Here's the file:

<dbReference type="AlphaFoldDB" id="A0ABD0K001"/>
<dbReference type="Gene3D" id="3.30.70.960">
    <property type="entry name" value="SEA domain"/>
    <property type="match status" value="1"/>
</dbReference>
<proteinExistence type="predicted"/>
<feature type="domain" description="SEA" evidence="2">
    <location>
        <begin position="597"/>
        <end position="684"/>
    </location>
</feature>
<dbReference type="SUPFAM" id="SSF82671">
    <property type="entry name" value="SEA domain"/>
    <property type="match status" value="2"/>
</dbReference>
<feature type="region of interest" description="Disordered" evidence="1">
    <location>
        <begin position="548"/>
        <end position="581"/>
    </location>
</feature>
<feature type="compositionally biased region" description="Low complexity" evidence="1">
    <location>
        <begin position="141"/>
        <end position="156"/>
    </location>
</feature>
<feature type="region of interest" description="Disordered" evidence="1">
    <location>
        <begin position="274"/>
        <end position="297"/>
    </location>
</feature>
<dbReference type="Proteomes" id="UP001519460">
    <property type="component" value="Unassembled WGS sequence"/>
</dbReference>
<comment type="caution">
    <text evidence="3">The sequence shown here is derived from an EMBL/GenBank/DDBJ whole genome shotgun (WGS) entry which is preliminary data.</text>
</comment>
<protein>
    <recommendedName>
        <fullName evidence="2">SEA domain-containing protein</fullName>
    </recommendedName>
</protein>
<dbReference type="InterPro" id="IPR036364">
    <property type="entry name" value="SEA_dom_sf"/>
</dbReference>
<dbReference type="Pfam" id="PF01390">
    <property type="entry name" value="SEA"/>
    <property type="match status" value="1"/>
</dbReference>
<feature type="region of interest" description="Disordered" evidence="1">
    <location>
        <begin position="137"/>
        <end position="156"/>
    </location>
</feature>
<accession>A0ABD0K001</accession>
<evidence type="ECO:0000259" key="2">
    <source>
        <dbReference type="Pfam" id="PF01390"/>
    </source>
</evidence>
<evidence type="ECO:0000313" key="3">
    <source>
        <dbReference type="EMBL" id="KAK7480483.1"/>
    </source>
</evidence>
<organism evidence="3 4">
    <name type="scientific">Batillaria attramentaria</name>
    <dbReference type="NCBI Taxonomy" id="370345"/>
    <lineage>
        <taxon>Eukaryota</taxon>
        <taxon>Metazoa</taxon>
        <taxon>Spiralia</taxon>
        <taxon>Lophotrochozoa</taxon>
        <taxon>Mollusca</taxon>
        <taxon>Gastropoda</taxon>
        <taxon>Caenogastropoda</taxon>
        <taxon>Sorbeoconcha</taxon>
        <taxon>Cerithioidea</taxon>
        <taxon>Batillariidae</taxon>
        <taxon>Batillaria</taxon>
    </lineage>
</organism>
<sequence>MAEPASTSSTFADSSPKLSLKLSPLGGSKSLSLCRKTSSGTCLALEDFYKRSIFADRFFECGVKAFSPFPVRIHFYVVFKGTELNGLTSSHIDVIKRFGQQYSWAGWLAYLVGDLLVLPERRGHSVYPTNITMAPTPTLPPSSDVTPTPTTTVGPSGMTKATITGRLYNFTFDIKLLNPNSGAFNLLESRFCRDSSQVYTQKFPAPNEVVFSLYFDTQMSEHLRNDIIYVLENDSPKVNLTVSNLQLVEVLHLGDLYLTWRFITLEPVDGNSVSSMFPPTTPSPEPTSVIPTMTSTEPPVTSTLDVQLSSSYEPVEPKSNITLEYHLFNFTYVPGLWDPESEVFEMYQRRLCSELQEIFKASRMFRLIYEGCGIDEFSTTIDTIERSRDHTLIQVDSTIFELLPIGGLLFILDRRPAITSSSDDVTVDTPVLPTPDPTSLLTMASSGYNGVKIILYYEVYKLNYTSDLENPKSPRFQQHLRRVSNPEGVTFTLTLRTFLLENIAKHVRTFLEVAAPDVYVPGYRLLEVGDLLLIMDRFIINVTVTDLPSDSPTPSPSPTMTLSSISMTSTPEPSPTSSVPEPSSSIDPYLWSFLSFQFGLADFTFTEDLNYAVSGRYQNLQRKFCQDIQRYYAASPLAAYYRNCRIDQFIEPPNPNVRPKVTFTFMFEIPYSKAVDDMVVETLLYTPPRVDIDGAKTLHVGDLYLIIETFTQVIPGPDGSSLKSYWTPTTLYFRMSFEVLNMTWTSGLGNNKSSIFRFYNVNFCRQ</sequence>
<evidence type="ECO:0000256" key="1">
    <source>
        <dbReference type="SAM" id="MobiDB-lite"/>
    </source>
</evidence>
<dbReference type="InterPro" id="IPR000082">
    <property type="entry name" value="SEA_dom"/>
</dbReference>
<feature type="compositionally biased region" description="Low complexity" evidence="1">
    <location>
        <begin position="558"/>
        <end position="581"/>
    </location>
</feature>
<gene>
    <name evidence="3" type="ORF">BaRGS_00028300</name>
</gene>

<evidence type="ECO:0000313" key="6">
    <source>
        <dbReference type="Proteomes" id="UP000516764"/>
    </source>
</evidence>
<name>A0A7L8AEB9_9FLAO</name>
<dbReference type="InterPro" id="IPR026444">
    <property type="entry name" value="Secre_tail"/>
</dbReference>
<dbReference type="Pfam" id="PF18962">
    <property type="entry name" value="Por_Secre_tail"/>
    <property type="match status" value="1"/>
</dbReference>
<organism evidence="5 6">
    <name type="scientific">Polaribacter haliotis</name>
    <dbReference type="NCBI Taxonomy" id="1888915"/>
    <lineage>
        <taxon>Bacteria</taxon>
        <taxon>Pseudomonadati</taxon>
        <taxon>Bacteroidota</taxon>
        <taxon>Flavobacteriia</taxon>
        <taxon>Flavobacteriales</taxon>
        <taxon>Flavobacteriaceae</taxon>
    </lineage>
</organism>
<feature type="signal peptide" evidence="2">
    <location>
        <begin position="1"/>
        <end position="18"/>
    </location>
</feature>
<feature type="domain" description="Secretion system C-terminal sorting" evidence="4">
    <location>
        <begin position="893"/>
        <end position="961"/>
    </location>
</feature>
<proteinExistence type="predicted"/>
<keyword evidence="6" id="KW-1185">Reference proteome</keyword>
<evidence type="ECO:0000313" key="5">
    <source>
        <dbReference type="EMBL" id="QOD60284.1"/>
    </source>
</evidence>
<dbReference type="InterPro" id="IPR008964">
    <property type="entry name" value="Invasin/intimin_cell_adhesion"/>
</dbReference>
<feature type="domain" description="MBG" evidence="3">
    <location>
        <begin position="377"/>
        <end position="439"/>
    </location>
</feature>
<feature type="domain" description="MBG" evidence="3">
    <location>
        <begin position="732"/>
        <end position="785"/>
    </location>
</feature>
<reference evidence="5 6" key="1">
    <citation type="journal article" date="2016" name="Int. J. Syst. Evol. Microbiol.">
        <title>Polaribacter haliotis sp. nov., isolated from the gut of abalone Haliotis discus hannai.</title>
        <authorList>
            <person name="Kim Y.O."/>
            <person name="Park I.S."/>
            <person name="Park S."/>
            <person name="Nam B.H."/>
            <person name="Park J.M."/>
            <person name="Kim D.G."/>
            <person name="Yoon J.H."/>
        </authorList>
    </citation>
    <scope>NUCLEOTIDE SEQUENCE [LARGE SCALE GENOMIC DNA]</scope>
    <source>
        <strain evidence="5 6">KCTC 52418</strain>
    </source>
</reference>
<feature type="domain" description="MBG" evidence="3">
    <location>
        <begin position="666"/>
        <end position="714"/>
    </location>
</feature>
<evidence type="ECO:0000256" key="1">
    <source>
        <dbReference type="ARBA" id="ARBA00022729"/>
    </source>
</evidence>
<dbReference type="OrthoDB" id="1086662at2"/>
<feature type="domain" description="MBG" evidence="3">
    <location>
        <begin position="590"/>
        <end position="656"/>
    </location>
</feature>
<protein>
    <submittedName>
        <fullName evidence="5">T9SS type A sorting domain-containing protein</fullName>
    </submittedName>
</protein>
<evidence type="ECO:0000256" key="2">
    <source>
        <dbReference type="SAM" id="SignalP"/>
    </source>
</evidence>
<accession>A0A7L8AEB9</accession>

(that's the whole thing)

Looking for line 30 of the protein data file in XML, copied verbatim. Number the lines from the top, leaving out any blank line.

    <location>